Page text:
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  • impels — im·pel || ɪm pel v. urge into action, drive, force onward, propel forward, cause to move …   English contemporary dictionary

  • simple — impels …   Anagrams dictionary

  • impel — [[t]ɪmpe̱l[/t]] impels, impelling, impelled VERB When something such as an emotion impels you to do something, it affects you so strongly that you feel forced to do it. [V n to inf] ...the courage and competitiveness which impels him to take… …   English dictionary

  • Eat a Bowl of Tea (novel) — Eat a Bowl of Tea published in 1961, was the first Chinese American novel actually set in Chinese America. Its honest portrayal of New York s Chinatown after World War II made Eat a Bowl of Tea a classic in Asian American literature.The story… …   Wikipedia

  • Symphony No. 2, "The Imp of the Perverse" — The Imp of the Perverse is the title of Jeffrey Ching s Second Symphony. It is in a single fantasy like movement lasting about fifteen minutes. The title comes from a story by Edgar Allan Poe, from which these lines serve as epigraph to the score …   Wikipedia

  • compel — compellable, adj. compellably, adv. compellent, adj. compeller, n. compellingly, adv. /keuhm pel /, v., compelled, compelling. v.t. 1. to force or drive, esp. to a course of action: His disregard of the rules compels us to dismiss him …   Universalium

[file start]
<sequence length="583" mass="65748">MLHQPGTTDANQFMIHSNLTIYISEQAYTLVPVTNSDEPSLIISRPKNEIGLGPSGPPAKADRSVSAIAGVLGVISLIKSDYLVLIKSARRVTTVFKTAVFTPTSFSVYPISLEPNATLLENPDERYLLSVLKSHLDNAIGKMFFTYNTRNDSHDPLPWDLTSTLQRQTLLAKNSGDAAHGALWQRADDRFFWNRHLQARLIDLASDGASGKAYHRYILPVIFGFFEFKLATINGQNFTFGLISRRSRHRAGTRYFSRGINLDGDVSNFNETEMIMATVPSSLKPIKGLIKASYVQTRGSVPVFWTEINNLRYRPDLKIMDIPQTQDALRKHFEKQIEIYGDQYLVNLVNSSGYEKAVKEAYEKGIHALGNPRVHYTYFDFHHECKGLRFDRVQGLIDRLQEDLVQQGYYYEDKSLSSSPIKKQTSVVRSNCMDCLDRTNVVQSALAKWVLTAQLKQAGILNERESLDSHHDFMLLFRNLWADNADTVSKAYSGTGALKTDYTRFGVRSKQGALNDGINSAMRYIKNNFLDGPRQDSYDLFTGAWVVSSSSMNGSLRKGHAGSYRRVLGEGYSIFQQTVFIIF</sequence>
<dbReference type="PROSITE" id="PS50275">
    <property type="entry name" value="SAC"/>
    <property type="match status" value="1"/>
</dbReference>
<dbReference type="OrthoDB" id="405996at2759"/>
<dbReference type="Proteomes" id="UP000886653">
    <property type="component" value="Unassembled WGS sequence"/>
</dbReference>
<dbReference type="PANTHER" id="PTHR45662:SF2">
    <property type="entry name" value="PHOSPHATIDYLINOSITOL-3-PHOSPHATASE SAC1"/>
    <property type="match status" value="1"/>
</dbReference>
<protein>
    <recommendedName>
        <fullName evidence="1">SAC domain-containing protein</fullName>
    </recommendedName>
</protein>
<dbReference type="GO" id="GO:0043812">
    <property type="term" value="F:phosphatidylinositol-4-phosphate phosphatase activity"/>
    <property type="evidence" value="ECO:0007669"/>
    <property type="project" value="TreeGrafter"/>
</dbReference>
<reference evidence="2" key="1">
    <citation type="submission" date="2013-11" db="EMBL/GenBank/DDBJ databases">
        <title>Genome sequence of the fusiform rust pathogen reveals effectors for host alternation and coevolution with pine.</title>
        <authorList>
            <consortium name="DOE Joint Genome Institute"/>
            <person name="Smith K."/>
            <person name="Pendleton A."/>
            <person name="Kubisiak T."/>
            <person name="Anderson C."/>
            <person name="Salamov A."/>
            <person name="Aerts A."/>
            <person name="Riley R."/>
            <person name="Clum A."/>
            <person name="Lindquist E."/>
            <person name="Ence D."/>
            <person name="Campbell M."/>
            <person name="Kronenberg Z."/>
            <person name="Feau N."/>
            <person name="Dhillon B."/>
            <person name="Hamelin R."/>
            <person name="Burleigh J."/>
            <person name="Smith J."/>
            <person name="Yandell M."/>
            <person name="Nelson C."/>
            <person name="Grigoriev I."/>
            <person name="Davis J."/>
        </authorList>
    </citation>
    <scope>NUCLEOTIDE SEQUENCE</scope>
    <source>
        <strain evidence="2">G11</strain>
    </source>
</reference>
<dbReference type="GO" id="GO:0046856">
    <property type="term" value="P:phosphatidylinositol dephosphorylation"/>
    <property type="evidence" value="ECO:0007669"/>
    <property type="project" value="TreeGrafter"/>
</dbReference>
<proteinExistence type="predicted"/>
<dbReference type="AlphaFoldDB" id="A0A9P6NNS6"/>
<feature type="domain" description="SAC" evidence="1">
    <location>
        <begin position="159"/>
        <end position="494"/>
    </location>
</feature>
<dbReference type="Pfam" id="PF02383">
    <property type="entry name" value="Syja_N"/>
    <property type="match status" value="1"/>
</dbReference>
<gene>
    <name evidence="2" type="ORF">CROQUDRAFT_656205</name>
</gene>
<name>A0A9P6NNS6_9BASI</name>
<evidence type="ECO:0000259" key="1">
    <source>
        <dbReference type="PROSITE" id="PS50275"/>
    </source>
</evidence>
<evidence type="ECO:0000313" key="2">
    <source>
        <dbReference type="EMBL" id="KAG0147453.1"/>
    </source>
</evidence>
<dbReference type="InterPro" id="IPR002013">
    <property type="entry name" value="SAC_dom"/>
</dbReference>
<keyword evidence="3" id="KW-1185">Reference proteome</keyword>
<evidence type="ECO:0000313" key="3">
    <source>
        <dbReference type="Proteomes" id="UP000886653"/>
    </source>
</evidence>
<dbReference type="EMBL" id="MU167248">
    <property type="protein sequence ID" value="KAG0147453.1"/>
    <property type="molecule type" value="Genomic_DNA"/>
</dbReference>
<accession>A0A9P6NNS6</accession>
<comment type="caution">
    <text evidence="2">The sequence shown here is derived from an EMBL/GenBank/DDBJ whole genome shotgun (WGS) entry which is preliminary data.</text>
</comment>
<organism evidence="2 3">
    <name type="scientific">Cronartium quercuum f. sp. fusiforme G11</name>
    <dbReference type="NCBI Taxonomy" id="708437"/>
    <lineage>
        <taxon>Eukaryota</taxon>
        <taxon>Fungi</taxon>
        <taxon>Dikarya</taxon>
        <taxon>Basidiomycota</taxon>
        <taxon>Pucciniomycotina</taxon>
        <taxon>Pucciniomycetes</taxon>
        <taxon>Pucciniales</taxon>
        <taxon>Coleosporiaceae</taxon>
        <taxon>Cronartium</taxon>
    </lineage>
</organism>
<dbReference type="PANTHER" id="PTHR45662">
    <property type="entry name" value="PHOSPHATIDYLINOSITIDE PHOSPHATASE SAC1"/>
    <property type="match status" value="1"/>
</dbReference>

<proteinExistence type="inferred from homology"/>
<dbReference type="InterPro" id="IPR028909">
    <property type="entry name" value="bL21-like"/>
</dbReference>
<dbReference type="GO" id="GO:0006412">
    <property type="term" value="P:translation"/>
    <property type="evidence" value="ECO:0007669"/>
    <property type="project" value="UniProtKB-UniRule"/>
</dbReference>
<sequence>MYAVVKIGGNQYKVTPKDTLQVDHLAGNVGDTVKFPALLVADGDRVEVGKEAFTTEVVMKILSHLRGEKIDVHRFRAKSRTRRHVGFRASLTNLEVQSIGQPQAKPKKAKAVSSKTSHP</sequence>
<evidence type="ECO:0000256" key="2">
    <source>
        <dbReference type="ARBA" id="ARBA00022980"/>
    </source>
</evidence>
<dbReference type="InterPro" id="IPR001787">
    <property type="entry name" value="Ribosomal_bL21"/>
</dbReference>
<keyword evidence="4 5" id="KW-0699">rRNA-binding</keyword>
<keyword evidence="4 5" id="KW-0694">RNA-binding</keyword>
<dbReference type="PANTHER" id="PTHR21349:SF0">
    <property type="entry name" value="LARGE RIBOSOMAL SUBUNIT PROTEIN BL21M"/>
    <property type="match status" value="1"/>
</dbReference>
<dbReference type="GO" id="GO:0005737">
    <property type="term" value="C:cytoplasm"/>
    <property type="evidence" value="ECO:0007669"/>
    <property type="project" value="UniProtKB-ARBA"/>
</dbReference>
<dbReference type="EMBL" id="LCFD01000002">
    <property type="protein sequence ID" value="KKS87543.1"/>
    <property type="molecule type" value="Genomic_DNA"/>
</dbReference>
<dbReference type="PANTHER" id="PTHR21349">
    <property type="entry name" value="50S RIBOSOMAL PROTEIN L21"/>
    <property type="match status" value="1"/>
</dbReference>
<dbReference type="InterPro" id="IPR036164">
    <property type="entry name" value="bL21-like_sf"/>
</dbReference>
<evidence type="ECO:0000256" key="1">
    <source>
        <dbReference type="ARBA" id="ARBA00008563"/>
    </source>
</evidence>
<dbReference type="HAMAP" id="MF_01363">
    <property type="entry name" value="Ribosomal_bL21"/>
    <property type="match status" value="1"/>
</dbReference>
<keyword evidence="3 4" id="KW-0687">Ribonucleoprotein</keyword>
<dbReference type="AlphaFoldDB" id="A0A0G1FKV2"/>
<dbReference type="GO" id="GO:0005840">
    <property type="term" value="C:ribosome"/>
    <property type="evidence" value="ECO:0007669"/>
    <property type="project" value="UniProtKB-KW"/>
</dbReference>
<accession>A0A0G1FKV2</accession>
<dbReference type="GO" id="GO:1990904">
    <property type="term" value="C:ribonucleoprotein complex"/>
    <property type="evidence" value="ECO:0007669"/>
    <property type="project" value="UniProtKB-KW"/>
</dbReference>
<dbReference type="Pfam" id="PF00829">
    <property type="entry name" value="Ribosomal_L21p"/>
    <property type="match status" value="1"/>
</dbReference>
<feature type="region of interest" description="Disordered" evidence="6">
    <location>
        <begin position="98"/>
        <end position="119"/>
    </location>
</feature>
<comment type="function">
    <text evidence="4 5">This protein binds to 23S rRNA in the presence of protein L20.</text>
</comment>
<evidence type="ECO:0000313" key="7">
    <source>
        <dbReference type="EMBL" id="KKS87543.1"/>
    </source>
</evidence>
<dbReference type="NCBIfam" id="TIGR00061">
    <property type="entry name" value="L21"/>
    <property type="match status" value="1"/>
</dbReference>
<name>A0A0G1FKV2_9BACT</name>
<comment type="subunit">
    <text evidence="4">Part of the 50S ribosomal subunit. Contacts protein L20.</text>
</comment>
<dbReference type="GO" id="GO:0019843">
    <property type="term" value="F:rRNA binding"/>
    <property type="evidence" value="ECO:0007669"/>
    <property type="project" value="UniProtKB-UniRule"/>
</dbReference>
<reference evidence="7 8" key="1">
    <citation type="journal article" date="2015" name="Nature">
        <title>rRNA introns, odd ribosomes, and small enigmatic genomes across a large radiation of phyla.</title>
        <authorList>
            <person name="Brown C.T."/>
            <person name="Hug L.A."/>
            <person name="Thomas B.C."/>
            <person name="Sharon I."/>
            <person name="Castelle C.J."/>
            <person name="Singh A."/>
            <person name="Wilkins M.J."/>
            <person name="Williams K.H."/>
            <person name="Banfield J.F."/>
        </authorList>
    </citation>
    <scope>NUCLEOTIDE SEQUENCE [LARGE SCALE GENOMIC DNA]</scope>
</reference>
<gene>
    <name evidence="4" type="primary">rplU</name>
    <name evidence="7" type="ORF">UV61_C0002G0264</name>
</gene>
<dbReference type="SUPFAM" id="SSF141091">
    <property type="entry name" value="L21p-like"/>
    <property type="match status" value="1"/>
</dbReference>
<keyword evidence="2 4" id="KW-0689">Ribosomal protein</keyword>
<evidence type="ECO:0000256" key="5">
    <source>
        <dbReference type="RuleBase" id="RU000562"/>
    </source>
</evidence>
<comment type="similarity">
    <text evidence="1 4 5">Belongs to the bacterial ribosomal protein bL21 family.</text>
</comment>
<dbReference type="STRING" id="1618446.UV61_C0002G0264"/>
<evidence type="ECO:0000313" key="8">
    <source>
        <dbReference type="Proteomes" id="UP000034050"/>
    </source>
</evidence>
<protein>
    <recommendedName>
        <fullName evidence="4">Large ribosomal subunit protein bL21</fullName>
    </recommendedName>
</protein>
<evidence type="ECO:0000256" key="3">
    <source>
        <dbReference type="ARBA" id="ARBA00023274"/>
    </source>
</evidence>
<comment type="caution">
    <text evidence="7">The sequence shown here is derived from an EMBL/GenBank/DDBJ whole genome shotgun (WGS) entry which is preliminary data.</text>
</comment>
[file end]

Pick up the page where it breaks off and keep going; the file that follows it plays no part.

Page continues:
• Judaism — /jooh dee iz euhm, day , deuh /, n. 1. the monotheistic religion of the Jews, having its ethical, ceremonial, and legal foundation in the precepts of the Old Testament and in the teachings and commentaries of the rabbis as found chiefly in the… …   Universalium

  • Redemption — • The restoration of man from the bondage of sin to the liberty of the children of God through the satisfactions and merits of Christ Catholic Encyclopedia. Kevin Knight. 2006. Redemption     Redemption …   Catholic encyclopedia

  • Virtue — • According to its etymology the word virtue (Latin virtus) signifies manliness or courage Catholic Encyclopedia. Kevin Knight. 2006. Virtue     Virtue      …   Catholic encyclopedia

  • motive — mo·tive n [Anglo French motif, from Middle French motif adjective, moving, from Medieval Latin motivus, from Latin motus, past participle of movēre to move]: something (as a need or desire) that causes a person to act ◇ In criminal law, motive is …   Law dictionary

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